From Julia Ward Howe’s September 1870 “Appeal to womanhood throughout the world.“
These words were written as a women’s response to war. This Appeal is now often referred to as The Mother’s Day Proclamation. The gun violence of today tallies deaths comparable to those of war.
“But women need no longer be made a party to proceedings which fill the globe with grief and horror. Despite the assumptions of physical force, the mother has a sacred and commanding word to say to the sons who owe their life to her suffering. That word should now be heard, and answered to as never before.
Arise, then, Christian women of this day! Arise, all women who have hearts, Whether your baptism be that of water or of tears ! Say firmly : We will not have great questions decided by irrelevant agencies. Our husbands shall not come to us, reeking with carnage, for caresses and applause. Our sons shall not be taken from us to unlearn all that we have been able to teach them of charity, mercy and patience.”
I have been thinking about the words of Julia Ward Howe as I try to take in the horrific carnage loosed on Orlando, Florida this past Sunday and determine what response I will have to yet another assault on the children of Mother America. My reaction is one of numb grief. I’ve been oscillating between tears and confusion.
I do not know what to do. The quandary is that I only have my words. I have been a politically active person throughout my life. But as I built this site and began to create a map of how impactful the loosening of cultural restraints on the flow of women’s information has been and how much more feminine impact we can have by amplifying certain messages, I steered clear of political speech as much as possible.
I realize now that it is silly for me to attempt to be apolitical. I will keep this site non-partisan, but being a woman in and of itself is a political act. Our foremother’s words and actions shifted the political climate. Ours do too.
Julia Ward Howe, the woman who penned the words, “Mine eyes have seen the glory of the coming of the Lord…” must have struggled with the concepts and contradictions of violence and peace. To have written, by request to replace coarse lyrics, what are considered some of the greatest inspirational lyrics to a Battle Hymn, a marching song for soldiers, and then, less than ten years later to write, “Our husbands shall not come to us, reeking with carnage, for caresses and applause,” in a call to women to come together and determine how to create a world where such carnage as that of the Civil War would not happen.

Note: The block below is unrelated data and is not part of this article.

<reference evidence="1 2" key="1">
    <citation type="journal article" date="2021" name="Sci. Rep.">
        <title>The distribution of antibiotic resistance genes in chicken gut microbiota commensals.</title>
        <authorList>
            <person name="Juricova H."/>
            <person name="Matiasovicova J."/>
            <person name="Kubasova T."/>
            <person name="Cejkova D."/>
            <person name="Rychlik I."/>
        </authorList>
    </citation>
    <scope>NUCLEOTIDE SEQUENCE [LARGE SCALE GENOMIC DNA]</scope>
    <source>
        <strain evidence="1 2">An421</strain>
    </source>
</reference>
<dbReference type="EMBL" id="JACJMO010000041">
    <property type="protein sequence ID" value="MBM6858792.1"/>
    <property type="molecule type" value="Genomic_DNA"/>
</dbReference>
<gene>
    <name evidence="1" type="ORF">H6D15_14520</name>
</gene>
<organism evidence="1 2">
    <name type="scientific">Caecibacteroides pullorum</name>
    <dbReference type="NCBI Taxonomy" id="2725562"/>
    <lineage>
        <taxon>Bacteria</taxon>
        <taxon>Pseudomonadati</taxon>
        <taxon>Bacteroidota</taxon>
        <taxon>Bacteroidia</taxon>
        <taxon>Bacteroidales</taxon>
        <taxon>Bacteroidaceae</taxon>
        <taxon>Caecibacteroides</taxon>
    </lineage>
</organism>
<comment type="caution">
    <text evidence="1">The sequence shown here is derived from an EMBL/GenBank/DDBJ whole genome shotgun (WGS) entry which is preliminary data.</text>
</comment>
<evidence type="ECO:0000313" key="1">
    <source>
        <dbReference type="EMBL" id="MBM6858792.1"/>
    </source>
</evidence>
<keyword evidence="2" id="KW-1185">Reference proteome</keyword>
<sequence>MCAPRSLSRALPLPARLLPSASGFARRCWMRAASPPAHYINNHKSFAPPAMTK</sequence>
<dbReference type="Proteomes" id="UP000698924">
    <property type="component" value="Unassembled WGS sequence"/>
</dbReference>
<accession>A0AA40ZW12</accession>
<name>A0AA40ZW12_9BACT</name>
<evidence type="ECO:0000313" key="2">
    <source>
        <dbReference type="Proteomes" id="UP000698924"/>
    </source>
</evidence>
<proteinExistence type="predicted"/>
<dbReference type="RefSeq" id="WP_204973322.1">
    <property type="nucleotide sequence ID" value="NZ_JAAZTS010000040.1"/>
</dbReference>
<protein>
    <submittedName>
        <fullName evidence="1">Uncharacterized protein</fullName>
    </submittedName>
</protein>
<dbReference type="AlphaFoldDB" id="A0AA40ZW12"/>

There were multiple branches of action within the women’s movement 150 years ago. WLP does not align with any one interpretation of waves or starting and stopping of groups focused on specific issues within women’s movements. Suffragist, Non-violent, Womanist, Liberal, and Cultural interpretations have all played roles in changing the situations in which women find themselves. Groups supporting votes for women and supporting peace and freedom overlapped significantly.
We have similar conundrums today. The vast majority of women do not want the children of their families and communities to die due to violence, nor do most women want children to grow up to kill.
The Civil War killed 620,000 soldiers. At the current rate of 89 gun deaths a day in the US, it now takes us a little less than 20 years to match the number of Civil War soldier deaths. But when we look at civilians killed in the Civil war we find that at least 50,000 civilians were killed in the war. So it takes just a bit under two years for U.S. civilian gun deaths to match the number of civilian deaths due to the Civil War.
Violence is a woman’s issue. The legacy of contemporary women will speak to violence in our society. How it speaks, and what will be said, is still being decided.
WLP is considering several different options to encourage women to engage in and maintain action toward building a non-violent world. Because we are located in the U.S. our actions will be skewed toward U.S. concerns, but women all over the world are welcome and encouraged to participate in our efforts.